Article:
The practice of Jiu Jitsu involves lots of physical contact and very intimate ranges. Whether you are just learning new techniques, drilling or “rolling” (sparring), Jiu Jitsu requires close-quarters contact with another human being. It is one of the reasons that personal hygiene and proper care of your training gear (gi, kneepads) is often a preoccupation of practitioners and coaches alike.
Sure to come up at some point in your Jiu-Jitsu/Grappling journey is the discussion or experience of skin-borne infections. Some of these can be down-right dangerous in addition to scary (MRSA, for example) but the most common and easily treated is “ringworm”. Though this is actually a simple fungus, it is intimidating mostly because of its contagious nature, being passed easily from person to person.
- How to identify Ringworm.
It strikes such emotion and fear in the hearts of grapplers that many years ago, a war cry of a particular grappling team was to yell “Give’em the worm” as their teammates competed on the mats; a sort of “psychological warfare” to off-balance the opponent and put them on the defensive.
How to treat Ringworm and keep it from spreading.
Ringworm is deceptively named because it has nothing to do with a worm but is actually a fungus of same type as “athlete’s foot”. Ringworm causes a round-shaped scaly, crusted rash that can take a “ring-shape” at various stages. It does not always itch and may first start out as a vague, round shape. A physician would be able to identify the fungus by using a black light to view the affected area. The fungus will fluoresce (glow) under black light.
- Please don’t come to train. Stay off the mats!
If you even suspect that a skin infection you may have is fungal, PLEASE stay off the mat. It may be hard to accept this small break in training but ringworm is very contagious and you will not only spread the infection but delay the eradication of your own condition. Fungal spores spread further than just where you can see the tell-tale ring pattern. Do NOT just cover up the ringworm lesion you can see and come to train. You will still spread the fungus.
- Treat the ringworm immediately
The longer you wait to begin treatment the longer it will take to get rid of it. Several very effective over-the-counter anti-fungal creams are available and even stronger ointments can be obtained with prescription.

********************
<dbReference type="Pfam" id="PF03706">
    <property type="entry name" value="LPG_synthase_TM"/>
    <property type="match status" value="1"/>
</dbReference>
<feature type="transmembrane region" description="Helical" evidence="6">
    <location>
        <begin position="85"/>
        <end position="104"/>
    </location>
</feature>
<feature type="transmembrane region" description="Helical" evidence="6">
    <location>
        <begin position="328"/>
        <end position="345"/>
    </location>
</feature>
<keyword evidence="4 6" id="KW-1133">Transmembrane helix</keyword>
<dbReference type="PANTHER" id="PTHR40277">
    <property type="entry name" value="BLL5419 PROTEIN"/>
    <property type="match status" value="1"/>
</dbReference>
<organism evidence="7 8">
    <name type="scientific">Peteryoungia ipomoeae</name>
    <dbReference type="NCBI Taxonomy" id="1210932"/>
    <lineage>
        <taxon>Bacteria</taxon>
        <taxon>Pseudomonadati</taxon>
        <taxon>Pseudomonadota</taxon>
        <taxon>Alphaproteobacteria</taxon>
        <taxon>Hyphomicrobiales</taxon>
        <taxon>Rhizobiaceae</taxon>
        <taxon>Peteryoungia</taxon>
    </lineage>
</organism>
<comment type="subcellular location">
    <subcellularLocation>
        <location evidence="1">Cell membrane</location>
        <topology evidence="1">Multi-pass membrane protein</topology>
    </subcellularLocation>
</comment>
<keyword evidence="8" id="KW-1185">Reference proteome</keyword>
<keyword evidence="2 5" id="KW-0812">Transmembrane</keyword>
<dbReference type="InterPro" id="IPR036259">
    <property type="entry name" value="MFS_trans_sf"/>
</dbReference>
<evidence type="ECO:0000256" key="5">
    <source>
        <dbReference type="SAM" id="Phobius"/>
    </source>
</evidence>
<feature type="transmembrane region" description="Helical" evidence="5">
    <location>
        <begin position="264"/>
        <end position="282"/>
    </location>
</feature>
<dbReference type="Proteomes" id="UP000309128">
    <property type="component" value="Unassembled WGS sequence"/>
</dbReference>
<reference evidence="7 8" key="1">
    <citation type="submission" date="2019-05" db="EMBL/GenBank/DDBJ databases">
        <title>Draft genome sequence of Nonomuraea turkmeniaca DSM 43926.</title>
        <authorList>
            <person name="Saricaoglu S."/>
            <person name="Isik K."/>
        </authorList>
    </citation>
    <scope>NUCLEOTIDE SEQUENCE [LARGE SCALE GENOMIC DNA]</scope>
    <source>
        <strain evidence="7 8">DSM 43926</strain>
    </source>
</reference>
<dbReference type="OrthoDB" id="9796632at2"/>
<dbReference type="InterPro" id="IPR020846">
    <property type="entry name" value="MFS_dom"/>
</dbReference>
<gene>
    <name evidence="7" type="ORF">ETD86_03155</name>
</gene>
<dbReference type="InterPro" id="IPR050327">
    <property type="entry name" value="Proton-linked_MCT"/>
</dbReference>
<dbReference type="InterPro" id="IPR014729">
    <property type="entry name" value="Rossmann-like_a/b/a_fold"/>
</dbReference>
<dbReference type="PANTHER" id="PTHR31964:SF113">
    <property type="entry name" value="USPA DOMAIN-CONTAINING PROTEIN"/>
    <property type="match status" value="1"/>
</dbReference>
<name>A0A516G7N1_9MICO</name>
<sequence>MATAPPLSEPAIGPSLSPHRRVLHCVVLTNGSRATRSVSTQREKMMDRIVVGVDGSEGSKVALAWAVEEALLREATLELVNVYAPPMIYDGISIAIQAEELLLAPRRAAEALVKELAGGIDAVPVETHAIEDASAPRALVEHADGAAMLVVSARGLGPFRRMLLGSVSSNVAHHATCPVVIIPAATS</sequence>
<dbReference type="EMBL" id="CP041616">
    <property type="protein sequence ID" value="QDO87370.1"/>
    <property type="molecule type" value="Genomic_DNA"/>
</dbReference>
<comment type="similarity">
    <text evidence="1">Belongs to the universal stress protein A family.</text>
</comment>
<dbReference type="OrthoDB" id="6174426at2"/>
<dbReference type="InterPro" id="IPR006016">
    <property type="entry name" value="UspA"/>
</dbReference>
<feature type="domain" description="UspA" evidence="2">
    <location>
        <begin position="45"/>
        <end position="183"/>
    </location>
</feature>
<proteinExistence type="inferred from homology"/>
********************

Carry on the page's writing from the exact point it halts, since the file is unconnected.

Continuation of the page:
Continue using the anti-fungal cream for at least one week after the actual ringworm pattern is gone. Even after the infection appears to be no longer visible, the spores can still be dormant.
How to “Ringworm Proof” yourself.
- Shower after EVERY training!
No matter how tired and spent you are after a hard training session, do not ever, under any circumstances, skip a shower! Use a good quality bodywash (see below) or tea-tree oil based soap. It is not uncommon for Jiu Jitsu friends to go and eat and be merry after training but at the very least, wash your hands, arms, face and neck with good soap until you can get to a proper full-body shower later.
- Change/Wash Clothes, Gi and Bedsheets
If you are not already washing your gi, rashguard, kneepads, etc. after every training session, then you are being part of the problem! But once you actually identify that you have ringworm, also wash all your bedsheets and make sure to not re-wear any clothing form one day to the next.
- Jiu Jitsu Body Wash
A little gem of folk-wisdom I picked up while training in Brazil: Training in Rio gets hot and sweaty quickly. In the early days of Jiu Jitsu, going “sim kimono” (no gi) meant shedding the gi-top and forgoing the now-ubiquitous rash-guard. I learned that fighters (especially those training two sessions a day) would shower immediately after coming off the mats using a mentholated dandruff shampoo (like Selsun Blue).
The post training routine involves using this medicated shampoo as a body and hair wash, then allowing it to dry for a few minutes in the shower, before washing it off. Though the process may seem unscientific at first, it is good to note that the fungus that causes dandruff (Malassezia globosa) and the ringworm fungus can be considered cousins sharing many of the same characteristics. Try this simple home-remedy bodywash as a preventive measure or to supplement another anti-fungal prescriptive regimen.